Friday, March 13, 2009

Best Practices to Good Habits: Can I Make GTD Stick?

Live blogging from the GTD Global Summit.

Panelists: Meg Edwards, Dean Hering, Alan Nelson, Jim Whitton

Moderator: Danny Bader

First hearing about the panelists and how they got started with using the GTD methodology.

Hearing common themes throughout the conference such as "it's easy to fall off the wagon, but easy to get back on as well" and "the weekly review is the hard but essential part of GTD"

Why keep it going? We know why...but let's talk about how to keep it going?

"The Brain that Changes Itself" - Book recommendation from Jim. 3 preconditions to remap brain: (1) Thing has to be relevant, (2) Some feedback mechanism to see positive try from negative try, (3) There have to be multiple tries.

Relate to these three things to make it stick. Jim has started doing a mini daily review (just going through project lists). Breaking weekly review into three chunks. Trying to get more iterations.

What are the biggest challenges/obstacles? From her coaching, saw patterns over the years where people were getting stuck. Tool hopping a big problem (trying to find the perfect tool rather than doing).

What is critical to staying on the wagon? Dean - Having the ability to adapt is going to keep you sane. Then build the habits that will make it stick.

Bundle your 2 minute tasks or you'll spend all 24 hours a day doing 2 minute tasks.

Add some artificial constraints.


Meg - Make a distinction between scanning e-mail and processing e-mail. Scan with purpose. Don't fool yourself...that's not processing.

Alan - Puts a date after every next action (to see how long its been on his list).

Another common theme. You have to keep reevaluating your commitments with yourself.

What's so scary about really doing GTD? Feeling of overwhelm. Meg suggests making sure to separate the 5 phases of workflow to avoid that.

Jim - Having fun with constraints has made it an enjoyable process. Alan - so that made it relevant for you.

Tips & Tricks

Dean - Does the subject of the mail tell the person what it means and what the next action is? Use EOM tactically. Think of what's not just in it for us, but subtly influence by introducing to others.

Meg - Look at your project list. Is there a verb on each item on the project list? Without a verb, can't see what done looks like. Another tip: On next action list, same idea...need an action verb so you don't have to rethink what it is you have to do.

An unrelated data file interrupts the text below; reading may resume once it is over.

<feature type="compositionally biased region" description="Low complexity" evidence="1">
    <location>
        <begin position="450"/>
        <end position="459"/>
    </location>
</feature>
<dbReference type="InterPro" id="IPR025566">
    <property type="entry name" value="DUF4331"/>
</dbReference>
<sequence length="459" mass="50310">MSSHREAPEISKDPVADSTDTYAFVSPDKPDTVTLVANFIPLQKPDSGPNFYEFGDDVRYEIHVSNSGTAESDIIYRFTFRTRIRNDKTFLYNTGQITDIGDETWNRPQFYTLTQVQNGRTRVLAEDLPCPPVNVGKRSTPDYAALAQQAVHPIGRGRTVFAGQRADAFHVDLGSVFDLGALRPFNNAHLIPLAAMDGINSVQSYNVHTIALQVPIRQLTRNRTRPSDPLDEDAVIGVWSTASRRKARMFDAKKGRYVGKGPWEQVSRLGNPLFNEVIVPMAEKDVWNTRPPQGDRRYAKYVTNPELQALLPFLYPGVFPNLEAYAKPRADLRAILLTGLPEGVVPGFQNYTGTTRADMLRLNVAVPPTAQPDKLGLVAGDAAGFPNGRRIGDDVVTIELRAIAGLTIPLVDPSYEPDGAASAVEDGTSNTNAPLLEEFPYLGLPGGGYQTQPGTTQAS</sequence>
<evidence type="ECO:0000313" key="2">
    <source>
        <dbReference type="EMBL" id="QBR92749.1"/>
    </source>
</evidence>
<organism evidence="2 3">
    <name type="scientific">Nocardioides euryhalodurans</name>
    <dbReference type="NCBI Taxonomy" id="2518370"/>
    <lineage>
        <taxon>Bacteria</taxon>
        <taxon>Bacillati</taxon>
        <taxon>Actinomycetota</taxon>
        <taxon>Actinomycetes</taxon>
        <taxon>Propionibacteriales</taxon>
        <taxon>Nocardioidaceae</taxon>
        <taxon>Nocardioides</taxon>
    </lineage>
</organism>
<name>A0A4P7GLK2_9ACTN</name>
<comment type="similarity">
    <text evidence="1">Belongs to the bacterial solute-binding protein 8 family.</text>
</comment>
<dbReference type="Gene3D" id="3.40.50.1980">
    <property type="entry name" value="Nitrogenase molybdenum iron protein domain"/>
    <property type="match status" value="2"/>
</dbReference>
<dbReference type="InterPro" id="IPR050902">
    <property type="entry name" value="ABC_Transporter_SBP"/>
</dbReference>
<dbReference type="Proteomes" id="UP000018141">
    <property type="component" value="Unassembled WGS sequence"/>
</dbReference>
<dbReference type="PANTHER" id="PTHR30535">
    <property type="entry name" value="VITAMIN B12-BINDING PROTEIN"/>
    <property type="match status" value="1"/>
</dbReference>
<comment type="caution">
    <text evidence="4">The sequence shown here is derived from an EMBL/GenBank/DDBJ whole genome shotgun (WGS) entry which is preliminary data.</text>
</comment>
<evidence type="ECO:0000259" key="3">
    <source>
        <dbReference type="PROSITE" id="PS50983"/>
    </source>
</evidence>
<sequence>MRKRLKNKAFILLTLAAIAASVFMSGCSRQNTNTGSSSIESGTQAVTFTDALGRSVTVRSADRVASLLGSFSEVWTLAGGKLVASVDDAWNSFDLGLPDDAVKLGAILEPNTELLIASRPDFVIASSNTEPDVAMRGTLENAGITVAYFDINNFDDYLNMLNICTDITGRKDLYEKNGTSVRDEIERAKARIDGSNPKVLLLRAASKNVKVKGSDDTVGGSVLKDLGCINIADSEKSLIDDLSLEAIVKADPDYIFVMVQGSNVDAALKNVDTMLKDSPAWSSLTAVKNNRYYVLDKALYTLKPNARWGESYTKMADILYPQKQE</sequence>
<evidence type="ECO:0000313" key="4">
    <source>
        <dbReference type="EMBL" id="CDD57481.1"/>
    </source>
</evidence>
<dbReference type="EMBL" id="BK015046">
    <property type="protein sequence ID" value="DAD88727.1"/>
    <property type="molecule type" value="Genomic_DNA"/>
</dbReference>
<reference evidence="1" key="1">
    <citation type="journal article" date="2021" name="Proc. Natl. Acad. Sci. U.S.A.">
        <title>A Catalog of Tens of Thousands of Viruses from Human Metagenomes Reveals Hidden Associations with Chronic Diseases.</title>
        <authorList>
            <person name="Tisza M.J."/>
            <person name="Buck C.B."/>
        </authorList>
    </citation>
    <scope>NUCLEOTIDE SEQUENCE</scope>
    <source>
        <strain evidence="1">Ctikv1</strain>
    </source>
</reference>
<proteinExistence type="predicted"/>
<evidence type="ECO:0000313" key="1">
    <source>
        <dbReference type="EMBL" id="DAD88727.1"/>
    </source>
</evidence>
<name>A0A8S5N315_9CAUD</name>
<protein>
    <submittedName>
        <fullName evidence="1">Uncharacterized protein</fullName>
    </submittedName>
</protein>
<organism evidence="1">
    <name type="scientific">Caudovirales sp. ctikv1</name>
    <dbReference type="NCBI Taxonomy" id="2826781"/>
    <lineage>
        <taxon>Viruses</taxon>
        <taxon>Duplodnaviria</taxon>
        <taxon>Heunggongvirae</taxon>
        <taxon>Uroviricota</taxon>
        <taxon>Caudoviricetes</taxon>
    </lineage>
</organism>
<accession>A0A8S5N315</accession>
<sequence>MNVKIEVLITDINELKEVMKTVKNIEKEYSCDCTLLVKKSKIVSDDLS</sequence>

Alan - Answer the principles question. Answer the wild success question. Use tools that you like (folders, where you do your review, etc.). Ruthlessly eliminate things that produce drag.

Q&A Time:

Where is there insistence on A-Z file system with manila folders? Meg - People have a tendency to create very complex, elaborate systems that take to much thought. (Makes me think about the same thing from an e-mail perspective. I eliminated using folders in e-mail a few years ago to eliminate drag in my processing). David is just writing best practices. Flexibility is OK if it works for you.

You can have more than A-Z system. If something can go under more than one, you have to pick.

Jim - Paper files. If I were to look for something, what would I look under? Jim...same as me...uses search rather than filing.

How to keep 2 minute task from moving beyond that? Dean - Need to adjust your behavior if you find yourself consistently going over. If you get into something and it's taking longer, it's OK to stop.

Jim - Keeps a radar list. Things I need to do this week. Not A-B-C but allows me to focus on functional priorities.

Meg - You can have more than one Someday/Maybe list

What about the weekly review? Alan - it's time to do it when you need to. Want to change the terminology from weekly review to regular reflection. Thinking about what it all means.

How do you get GTD to stick beyond your workspace? Dean - First answer to that is to model the behavior.

Alan - Makes his team do GTD without actually imposing or calling it GTD. Asks for list of things they are working on (projects), an "Alan" list (agenda) and a list that basically captures areas of focus.

This is the protocol that is required if you are going to work with me.

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